WEDNESDAY, Sept. 30, 2015 (HealthDay News) -- Women who start hormone therapy toward the beginning of menopause may have a lower risk of developing heart disease, new research suggests.
The study, of over 74,000 Swedish women, found that those who started hormone therapy within five years of beginning menopause typically stayed free of heart disease for a longer time than non-users. In contrast, women who started hormone therapy later showed an increase in their heart disease risk.
"This is in line with what a number of studies have shown," said Dr. Sonia Tolani, of the Women's Center for Cardiovascular Health at New York-Presbyterian Hospital, in New York City.
"There does seem to be a relationship between the timing of hormone therapy and heart disease risk," said Tolani, who was not involved in the study.
However, she stressed, that doesn't mean women should routinely use hormones when menopause begins. For one, studies like the latest one don't prove that early hormone therapy, itself, lowers heart disease risk; they can only show an association between these factors.
And, for over a decade, experts have been advising limited use of hormone therapy, the U.S. National Institute of Aging (NIA) says. Hormone therapy is usually considered an option only for women with more severe menopause symptoms, the NIA noted.
"It should not be used to prevent heart disease," Tolani said.
The findings were to be presented Wednesday at the annual meeting of the North American Menopause Society, in Las Vegas. Study results presented at meetings are generally considered preliminary until they've been published in a peer-reviewed journal.
At one time, menopausal women were routinely prescribed hormone therapy to help ward off heart disease. That all changed in 2002, when researchers reported the findings from the Women's Health Initiative (WHI), a large U.S. clinical trial that tested oral hormone therapy against a placebo.
Contrary to everyone's expectations, the trial found that hormones -- in the form of estrogen plus progesterone -- raised women's risk of blood clots, heart attack, stroke and breast cancer.
As a result, prescriptions for menopausal hormone therapy plummeted.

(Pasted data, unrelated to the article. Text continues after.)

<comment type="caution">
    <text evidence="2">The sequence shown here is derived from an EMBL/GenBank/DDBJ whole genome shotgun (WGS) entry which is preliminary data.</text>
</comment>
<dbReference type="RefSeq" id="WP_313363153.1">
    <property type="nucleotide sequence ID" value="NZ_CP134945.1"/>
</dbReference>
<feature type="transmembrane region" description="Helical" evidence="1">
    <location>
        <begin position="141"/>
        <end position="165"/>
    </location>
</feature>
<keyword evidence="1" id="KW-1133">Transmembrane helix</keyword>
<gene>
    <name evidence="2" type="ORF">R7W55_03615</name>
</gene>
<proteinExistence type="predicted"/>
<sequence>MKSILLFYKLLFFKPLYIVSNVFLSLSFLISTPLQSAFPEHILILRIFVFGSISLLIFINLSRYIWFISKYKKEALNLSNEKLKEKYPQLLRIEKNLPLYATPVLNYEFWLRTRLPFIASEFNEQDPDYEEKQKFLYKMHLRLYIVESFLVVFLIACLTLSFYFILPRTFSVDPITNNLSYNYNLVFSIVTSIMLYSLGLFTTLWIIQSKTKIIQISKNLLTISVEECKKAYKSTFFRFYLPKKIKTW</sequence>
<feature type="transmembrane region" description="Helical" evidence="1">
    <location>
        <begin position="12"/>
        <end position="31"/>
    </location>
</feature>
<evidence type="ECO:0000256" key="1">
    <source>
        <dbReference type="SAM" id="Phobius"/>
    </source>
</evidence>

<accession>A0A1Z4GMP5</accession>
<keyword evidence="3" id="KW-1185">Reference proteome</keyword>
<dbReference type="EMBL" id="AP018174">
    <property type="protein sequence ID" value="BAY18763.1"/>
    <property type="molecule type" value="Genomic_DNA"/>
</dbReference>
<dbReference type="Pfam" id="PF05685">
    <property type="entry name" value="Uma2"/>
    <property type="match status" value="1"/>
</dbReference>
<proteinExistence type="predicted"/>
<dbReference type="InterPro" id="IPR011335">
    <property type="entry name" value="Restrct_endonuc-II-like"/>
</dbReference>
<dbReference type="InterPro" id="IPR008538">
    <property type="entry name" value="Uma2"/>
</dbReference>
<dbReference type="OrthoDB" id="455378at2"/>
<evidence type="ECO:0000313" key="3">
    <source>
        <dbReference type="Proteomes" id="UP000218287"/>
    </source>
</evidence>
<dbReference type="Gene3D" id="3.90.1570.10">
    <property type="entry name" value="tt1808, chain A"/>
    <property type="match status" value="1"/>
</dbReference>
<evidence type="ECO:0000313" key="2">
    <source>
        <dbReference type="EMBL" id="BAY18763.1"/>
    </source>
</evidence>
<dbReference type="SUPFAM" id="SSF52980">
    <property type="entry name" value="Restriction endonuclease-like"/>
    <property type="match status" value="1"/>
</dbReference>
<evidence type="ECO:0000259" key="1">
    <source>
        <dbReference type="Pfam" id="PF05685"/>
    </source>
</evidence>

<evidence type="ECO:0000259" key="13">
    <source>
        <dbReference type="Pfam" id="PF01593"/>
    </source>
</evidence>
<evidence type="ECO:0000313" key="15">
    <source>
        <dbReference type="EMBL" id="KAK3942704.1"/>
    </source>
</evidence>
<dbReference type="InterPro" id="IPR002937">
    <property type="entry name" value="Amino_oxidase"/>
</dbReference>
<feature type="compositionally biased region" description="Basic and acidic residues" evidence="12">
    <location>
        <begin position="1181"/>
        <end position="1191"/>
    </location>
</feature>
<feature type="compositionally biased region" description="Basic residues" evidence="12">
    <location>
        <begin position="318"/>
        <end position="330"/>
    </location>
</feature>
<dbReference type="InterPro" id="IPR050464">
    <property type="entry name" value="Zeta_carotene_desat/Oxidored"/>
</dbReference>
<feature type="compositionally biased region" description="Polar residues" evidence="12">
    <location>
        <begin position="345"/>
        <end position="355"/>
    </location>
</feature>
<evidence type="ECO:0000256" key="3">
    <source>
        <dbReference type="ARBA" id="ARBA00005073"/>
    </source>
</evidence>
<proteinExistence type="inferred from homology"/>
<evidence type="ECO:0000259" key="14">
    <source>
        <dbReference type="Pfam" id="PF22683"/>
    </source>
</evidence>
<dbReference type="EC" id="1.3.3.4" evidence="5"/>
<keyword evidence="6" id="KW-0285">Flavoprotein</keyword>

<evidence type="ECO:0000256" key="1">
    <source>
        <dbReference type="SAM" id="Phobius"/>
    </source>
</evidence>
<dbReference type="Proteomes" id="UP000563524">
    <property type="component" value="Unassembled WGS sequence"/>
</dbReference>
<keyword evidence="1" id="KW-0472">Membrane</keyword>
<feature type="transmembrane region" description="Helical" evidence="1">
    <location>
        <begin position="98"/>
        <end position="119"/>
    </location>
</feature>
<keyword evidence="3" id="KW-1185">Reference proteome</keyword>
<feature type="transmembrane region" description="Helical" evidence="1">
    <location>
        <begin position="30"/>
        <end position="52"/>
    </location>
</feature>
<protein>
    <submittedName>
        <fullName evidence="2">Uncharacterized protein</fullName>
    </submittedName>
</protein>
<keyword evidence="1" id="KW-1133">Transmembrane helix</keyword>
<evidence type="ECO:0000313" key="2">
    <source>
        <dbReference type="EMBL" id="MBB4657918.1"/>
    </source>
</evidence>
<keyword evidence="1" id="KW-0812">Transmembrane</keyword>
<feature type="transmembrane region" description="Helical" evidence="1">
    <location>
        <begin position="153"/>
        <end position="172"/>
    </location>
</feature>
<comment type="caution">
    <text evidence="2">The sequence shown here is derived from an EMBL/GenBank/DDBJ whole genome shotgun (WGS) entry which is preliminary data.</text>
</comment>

However, many women in the WHI were well past menopause -- in their early 60s, on average. And a number of studies since have suggested that hormone therapy is safer for younger women, and may even lower their heart disease risks, Tolani explained.
The new findings add to that evidence, she said.
For the study, researchers led by Dr. German Carrasquilla, of the Karolinska Institute in Stockholm, combined the results of five Swedish studies. The studies began between 1991 and 2006. They had information on nearly 75,000 women who were followed for up to 23 years.
During that period, more than 4,700 women developed or died from heart disease. But compared with women who'd never used hormone therapy, those who'd begun it within five years of their first menopause symptoms remained free of heart disease longer -- 1.3 years, on average, the study said.
That advantage was seen even when the researchers accounted for some other major factors, like age, education level, smoking habits, weight and high blood pressure.
However, the study cannot prove hormones deserve the credit, Tolani pointed out. "This isn't going to change practice," she said.
Carrasquilla agreed, and stressed that the study looked only at the risk of heart disease.
He said more research is needed to see how the timing of hormone therapy affects women's risk of stroke, blood clots and breast cancer.
Still, Tolani said, the findings may help reassure women who have severe menopause symptoms who could benefit from hormone therapy.
"There are women who get terrible hot flashes, and that would typically happen early in menopause," she said. "The evidence suggests that if they use hormones for a short time, their risk of coronary heart disease is probably not elevated."
Why would the timing of hormone therapy matter? Carrasquilla said animal research has shown that early hormone therapy helps prevent the buildup of artery-clogging plaques, while delayed therapy does not.
The theory, Tolani said, is that younger women can reap the protective effects of hormone therapy, which include lowering "bad" cholesterol. But hormones can also create inflammation, she noted. And older women are more likely to already have artery-clogging plaques, which could worsen or rupture if there is added inflammation in the blood vessels, she said.
The U.S. Department of Health has more on menopausal hormone therapy.
SOURCES: German Carrasquilla, M.D., cardiovascular epidemiology unit, Karolinska Institute, Stockholm, Sweden; Sonia Tolani, M.D., Women's Center for Cardiovascular Health, New York-Presbyterian/Columbia University Medical Center, New York; Sept. 30, 2015, presentation, North American Menopause Society annual meeting, Las Vegas
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